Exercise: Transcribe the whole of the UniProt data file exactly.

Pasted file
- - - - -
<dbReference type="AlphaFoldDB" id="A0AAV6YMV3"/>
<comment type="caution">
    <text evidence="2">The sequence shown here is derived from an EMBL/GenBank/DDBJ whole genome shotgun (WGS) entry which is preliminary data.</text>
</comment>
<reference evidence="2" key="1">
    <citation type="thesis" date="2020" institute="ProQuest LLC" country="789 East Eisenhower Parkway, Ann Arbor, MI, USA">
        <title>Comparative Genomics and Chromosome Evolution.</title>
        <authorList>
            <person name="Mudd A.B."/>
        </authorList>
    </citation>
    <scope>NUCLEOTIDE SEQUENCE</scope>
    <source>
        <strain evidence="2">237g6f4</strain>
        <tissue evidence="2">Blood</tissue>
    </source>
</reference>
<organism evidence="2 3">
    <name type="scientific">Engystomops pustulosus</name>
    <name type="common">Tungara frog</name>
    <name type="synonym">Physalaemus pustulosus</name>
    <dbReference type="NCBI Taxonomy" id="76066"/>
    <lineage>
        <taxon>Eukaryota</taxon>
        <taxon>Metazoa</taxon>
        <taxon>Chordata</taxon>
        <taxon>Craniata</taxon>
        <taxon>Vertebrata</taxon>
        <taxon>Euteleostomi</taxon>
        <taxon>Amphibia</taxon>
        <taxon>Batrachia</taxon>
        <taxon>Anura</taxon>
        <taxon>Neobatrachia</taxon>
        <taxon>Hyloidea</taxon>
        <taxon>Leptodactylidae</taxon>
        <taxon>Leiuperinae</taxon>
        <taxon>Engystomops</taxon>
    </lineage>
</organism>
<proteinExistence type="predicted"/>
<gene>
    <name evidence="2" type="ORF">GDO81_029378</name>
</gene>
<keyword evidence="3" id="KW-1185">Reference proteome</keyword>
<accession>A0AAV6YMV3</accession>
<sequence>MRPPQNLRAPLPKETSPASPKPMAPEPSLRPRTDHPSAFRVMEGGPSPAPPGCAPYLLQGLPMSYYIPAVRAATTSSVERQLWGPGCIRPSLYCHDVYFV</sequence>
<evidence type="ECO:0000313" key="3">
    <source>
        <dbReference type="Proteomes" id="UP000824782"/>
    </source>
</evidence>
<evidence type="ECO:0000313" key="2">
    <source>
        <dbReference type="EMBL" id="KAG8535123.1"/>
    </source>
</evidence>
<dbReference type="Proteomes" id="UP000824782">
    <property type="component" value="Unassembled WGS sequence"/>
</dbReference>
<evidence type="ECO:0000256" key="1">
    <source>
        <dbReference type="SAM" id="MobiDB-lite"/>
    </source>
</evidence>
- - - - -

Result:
<dbReference type="AlphaFoldDB" id="A0AAV6YMV3"/>
<comment type="caution">
    <text evidence="2">The sequence shown here is derived from an EMBL/GenBank/DDBJ whole genome shotgun (WGS) entry which is preliminary data.</text>
</comment>
<reference evidence="2" key="1">
    <citation type="thesis" date="2020" institute="ProQuest LLC" country="789 East Eisenhower Parkway, Ann Arbor, MI, USA">
        <title>Comparative Genomics and Chromosome Evolution.</title>
        <authorList>
            <person name="Mudd A.B."/>
        </authorList>
    </citation>
    <scope>NUCLEOTIDE SEQUENCE</scope>
    <source>
        <strain evidence="2">237g6f4</strain>
        <tissue evidence="2">Blood</tissue>
    </source>
</reference>
<organism evidence="2 3">
    <name type="scientific">Engystomops pustulosus</name>
    <name type="common">Tungara frog</name>
    <name type="synonym">Physalaemus pustulosus</name>
    <dbReference type="NCBI Taxonomy" id="76066"/>
    <lineage>
        <taxon>Eukaryota</taxon>
        <taxon>Metazoa</taxon>
        <taxon>Chordata</taxon>
        <taxon>Craniata</taxon>
        <taxon>Vertebrata</taxon>
        <taxon>Euteleostomi</taxon>
        <taxon>Amphibia</taxon>
        <taxon>Batrachia</taxon>
        <taxon>Anura</taxon>
        <taxon>Neobatrachia</taxon>
        <taxon>Hyloidea</taxon>
        <taxon>Leptodactylidae</taxon>
        <taxon>Leiuperinae</taxon>
        <taxon>Engystomops</taxon>
    </lineage>
</organism>
<proteinExistence type="predicted"/>
<gene>
    <name evidence="2" type="ORF">GDO81_029378</name>
</gene>
<keyword evidence="3" id="KW-1185">Reference proteome</keyword>
<accession>A0AAV6YMV3</accession>
<sequence>MRPPQNLRAPLPKETSPASPKPMAPEPSLRPRTDHPSAFRVMEGGPSPAPPGCAPYLLQGLPMSYYIPAVRAATTSSVERQLWGPGCIRPSLYCHDVYFV</sequence>
<evidence type="ECO:0000313" key="3">
    <source>
        <dbReference type="Proteomes" id="UP000824782"/>
    </source>
</evidence>
<evidence type="ECO:0000313" key="2">
    <source>
        <dbReference type="EMBL" id="KAG8535123.1"/>
    </source>
</evidence>
<dbReference type="Proteomes" id="UP000824782">
    <property type="component" value="Unassembled WGS sequence"/>
</dbReference>
<evidence type="ECO:0000256" key="1">
    <source>
        <dbReference type="SAM" id="MobiDB-lite"/>
    </source>
</evidence>